EasyShare aims to do for share house expenses what the other apps have done for splitting restaurant bills. You register, create a house group by adding the location and add housemates by email or phone number. Then you add details of your rent, such as how much needs to be paid and to whom. Once you enter your payment method, either by bank transfer or credit card, the app will take care of the payments. Bank transfer payments are free, but credit card surcharges apply. The app can be used to pay bills as well as create IOUs between housemates.
In a nutshell: All-in-one app may save household arguments and keep slacker housemates from dragging their heels on paying bills and rent.
OurHome Free (Android, iOS, web platform)
If you find yourself having disagreements with housemates or partners about who spends the most time on housework, OurHome could help provide a clearer picture of who's really doing what. To begin, you add people to your family and give them tasks such as clearing the table, shopping, cleaning, music practice or exercise. You can also assign jobs to people on set days and times, and track achievements with points earned for tasks completed. The app can also help create a grocery list, so whoever gets that job won't forget the milk, soap or toilet paper in that week's shop.
In a nutshell: Digital housekeeper with detailed ability to assign tasks, but will need significant set-up and management time.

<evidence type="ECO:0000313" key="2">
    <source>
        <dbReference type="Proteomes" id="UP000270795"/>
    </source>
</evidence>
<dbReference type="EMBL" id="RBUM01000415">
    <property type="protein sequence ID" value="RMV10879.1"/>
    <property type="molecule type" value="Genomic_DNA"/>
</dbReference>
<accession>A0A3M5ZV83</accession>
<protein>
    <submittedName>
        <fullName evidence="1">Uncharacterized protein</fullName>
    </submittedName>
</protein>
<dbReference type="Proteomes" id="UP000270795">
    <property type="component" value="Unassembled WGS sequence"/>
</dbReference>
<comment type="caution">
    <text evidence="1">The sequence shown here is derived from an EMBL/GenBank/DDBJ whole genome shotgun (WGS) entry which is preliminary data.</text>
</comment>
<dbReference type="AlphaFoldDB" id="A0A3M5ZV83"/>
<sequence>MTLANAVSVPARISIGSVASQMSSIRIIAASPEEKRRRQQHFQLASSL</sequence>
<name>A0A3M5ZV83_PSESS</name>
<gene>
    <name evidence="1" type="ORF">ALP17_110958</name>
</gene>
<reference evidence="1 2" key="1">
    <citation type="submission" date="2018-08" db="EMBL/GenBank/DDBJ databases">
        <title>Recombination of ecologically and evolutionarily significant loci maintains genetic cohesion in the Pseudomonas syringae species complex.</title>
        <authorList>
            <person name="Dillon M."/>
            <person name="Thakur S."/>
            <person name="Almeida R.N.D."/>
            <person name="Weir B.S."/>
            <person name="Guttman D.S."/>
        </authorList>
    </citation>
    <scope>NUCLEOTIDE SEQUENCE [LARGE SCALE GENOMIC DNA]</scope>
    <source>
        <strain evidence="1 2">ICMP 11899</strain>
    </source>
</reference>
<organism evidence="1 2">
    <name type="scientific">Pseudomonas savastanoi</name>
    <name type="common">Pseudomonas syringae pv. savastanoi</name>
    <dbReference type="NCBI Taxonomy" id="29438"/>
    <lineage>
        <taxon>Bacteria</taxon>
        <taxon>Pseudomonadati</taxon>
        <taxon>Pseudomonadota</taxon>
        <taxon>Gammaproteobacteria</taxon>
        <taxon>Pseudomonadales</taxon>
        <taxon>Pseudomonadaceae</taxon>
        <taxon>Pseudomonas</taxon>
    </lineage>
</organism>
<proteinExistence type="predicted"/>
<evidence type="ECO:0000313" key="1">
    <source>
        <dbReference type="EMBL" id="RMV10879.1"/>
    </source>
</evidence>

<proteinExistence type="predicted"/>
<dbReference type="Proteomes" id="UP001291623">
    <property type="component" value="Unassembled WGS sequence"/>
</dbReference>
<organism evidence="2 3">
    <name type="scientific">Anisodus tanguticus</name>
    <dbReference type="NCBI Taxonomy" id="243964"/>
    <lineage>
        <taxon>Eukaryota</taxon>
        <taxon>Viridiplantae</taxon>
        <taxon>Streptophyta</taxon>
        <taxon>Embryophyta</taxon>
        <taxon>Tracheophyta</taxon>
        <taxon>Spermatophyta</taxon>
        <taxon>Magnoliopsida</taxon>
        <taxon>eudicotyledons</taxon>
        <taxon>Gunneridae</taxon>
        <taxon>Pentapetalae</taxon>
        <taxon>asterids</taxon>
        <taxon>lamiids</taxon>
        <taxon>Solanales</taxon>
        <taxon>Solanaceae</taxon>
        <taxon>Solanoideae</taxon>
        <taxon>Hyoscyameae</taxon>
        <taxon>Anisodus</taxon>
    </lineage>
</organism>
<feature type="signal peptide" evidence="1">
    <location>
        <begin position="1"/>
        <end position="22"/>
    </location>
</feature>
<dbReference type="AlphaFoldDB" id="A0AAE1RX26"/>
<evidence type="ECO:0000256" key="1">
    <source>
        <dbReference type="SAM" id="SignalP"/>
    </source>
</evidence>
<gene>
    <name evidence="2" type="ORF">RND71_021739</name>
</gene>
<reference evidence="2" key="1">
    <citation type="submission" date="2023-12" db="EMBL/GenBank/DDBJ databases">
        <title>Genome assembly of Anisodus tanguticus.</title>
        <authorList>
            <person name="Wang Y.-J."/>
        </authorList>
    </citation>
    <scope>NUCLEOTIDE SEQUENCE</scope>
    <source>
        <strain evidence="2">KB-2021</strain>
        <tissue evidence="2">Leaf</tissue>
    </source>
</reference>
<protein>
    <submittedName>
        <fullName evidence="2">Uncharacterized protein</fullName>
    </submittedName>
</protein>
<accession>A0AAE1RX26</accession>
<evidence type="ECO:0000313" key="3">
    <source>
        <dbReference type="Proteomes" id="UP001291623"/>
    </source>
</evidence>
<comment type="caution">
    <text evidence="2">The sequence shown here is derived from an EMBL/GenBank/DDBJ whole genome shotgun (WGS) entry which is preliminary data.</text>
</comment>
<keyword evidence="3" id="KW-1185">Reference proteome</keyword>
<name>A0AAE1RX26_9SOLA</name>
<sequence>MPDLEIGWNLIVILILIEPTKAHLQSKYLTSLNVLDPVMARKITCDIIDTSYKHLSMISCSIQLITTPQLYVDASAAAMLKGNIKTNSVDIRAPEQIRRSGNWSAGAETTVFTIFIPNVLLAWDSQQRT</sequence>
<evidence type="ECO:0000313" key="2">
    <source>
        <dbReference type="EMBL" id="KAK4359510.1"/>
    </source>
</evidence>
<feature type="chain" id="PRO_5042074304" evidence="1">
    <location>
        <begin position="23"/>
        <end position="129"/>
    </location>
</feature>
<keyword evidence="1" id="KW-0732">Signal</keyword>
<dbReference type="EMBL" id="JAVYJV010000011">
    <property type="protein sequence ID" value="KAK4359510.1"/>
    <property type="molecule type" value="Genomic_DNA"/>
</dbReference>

Are bill splitting apps safe?
The advice for avoiding potential threats is familiar – use common sense, have good security measures in place and, if in doubt, check before interacting with strangers, sending money to someone or sharing financial information. There have been numerous reports of Venmo, one of the most commonly used apps in the US (it's owned by PayPal), being used by scammers. Users received money for items they'd sold and found that the transactions were later reversed, leaving them without the money and without the item they'd 'sold'.
It's reasonable to question the security of apps that require you to store your banking details in order to be paid by others. Here are some of the security measures these apps have put in place:
- Splitr encrypts the information and says it's stored on certified secure payment servers.
- Pay with Groupee uses bank-level data encryption to protect and secure your financial data and doesn't store card details in the app. It also monitors all transactions for potentially fraudulent transactions.
- EasyShare uses the NAB payment system to process payments through the app, although the details are stored securely by its partner PCI compliant bank and all data in transit is encrypted.
Tips to avoid scams and losing money through bill splitting apps
- Use a complex, unique password for the bill splitting app.
- Only transfer funds to and from people you know.
- Avoid using payment apps while on public Wi-Fi.
- If you have to use payment apps on public Wi-Fi, use a VPN.
- Turn on notifications for all account activity, if available in the app.
- Avoid connecting apps to social media accounts where possible.
- Ensure your login email address has a strong, unique password to protect against identity fraud.
- Use two-factor authentication, if available, such as fingerprint or security code login plus password.
- Beware the terms and conditions of the app (such as restrictions on paying strangers) that could result in accounts being frozen or transactions being voided.